isdirection is a small part ofNebraska’s offensive attack, but canbe very effective. We run several countersfrom a variety of formations.If we play against a team that reducestheir defense to the split end side of a for-mation, we will try to attack that side withcounters.We do different things with the fullbackto gain an extra blocker on some of ourcounters. If we run the counter trap to asplit end side we can use the fullback toblock an extra defensive back. We can usethe fullback from his regular five yardsdeep alignment, we can offset him, or puthim in short motion.The word trap signifies climbing into theline of scrimmage by the pulling lineman.Counter trap is a play that we are trying toforce under the defensive end. After the ballcarrier takes a delayed counter step, he exitstoward the guard-tackle seam. If we run theplay to the tight end side, we normally havethe fullback seal backside on the play.Aplay similar in action to the countertrap is the fullback lead. Again, if we run toa reduced split end side, the fullback isresponsible for the end man on the line ofscrimmage.We either offset him or short motion himto insure he is in position to block thedefensive end. On the lead play, only thebackside guard is pulling.The pulling guard will be responsible forthe frontside linebacker when the play isrun to the split end side. If we run the playto a tight end side vs. a 4-3 defense, thepulling guard has the middle linebacker.The tight end blocks the defensive end ifthe playside tackle is uncovered and thefullback will block the playside linebacker.We also have a play that we show simi-lar action on, but try to make it an outsideplay. We call it counter sweep lead.Again, if we run it to a split end sidereduced defense, the fullback will load orhook the defensive end. We try to give that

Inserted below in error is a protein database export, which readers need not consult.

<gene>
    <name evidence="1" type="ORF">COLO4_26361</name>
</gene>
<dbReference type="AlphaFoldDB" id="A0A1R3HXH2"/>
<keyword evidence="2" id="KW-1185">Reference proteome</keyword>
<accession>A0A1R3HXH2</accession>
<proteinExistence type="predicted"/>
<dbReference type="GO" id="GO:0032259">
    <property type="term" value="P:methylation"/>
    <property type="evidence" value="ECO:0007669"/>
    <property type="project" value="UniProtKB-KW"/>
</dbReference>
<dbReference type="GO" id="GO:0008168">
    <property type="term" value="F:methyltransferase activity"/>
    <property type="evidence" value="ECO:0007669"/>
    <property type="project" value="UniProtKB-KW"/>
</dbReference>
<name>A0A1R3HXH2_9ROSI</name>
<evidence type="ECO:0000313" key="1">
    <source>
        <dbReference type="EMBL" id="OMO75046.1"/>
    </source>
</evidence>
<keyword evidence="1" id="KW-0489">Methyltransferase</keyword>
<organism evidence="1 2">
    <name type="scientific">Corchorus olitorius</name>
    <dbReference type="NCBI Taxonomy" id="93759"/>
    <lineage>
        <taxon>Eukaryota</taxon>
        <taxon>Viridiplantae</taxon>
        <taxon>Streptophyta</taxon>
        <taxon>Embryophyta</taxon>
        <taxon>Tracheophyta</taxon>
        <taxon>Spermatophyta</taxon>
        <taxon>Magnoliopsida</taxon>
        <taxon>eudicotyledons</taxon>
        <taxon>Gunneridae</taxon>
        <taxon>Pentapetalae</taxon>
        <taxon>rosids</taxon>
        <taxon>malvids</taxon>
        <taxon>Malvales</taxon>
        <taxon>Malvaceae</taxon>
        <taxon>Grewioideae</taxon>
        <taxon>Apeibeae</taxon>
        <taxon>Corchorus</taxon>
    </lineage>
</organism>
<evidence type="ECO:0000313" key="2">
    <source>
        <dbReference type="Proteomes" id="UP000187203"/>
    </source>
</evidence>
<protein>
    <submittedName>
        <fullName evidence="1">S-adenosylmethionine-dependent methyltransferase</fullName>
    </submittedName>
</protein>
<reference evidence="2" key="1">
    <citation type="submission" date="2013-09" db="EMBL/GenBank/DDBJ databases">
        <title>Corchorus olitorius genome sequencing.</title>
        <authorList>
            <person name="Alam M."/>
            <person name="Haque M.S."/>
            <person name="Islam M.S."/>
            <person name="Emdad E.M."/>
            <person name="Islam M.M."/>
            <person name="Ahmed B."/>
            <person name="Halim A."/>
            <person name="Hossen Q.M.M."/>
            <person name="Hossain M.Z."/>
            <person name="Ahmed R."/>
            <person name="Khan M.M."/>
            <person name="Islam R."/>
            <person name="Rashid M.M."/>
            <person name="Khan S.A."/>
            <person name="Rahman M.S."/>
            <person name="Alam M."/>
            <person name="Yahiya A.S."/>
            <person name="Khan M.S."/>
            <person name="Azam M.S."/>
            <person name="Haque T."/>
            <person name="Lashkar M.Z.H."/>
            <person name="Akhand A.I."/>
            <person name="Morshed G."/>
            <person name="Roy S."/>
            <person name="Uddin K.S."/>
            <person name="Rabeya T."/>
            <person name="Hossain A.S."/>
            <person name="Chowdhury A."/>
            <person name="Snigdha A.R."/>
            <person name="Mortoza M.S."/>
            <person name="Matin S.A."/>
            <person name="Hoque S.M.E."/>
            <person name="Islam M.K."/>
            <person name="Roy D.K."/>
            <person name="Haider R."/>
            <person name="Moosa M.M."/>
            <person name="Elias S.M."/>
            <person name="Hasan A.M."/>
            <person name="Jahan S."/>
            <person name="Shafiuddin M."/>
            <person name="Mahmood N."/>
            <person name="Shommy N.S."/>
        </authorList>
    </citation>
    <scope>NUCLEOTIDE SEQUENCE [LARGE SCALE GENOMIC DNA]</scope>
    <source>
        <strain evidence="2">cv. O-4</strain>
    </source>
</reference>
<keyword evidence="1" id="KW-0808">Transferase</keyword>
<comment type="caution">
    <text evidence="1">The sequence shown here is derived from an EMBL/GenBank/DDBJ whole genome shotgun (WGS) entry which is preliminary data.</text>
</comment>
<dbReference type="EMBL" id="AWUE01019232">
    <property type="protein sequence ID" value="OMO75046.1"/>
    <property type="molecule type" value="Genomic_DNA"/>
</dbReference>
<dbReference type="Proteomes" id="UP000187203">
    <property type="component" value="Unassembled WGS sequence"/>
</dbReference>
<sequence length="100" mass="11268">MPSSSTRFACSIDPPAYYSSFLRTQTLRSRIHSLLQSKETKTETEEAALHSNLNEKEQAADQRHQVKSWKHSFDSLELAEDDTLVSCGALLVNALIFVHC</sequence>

• • • •Milt TenopirOffensive CoordinatorUniversity of NebraskaLincoln,Neb.
Nebraska’s Counter Game
Diagram 1: Regular AlignmentDiagram 2:OffsetDiagram 3: Short MotionDiagram 4Diagram 5Diagram 6Diagram 7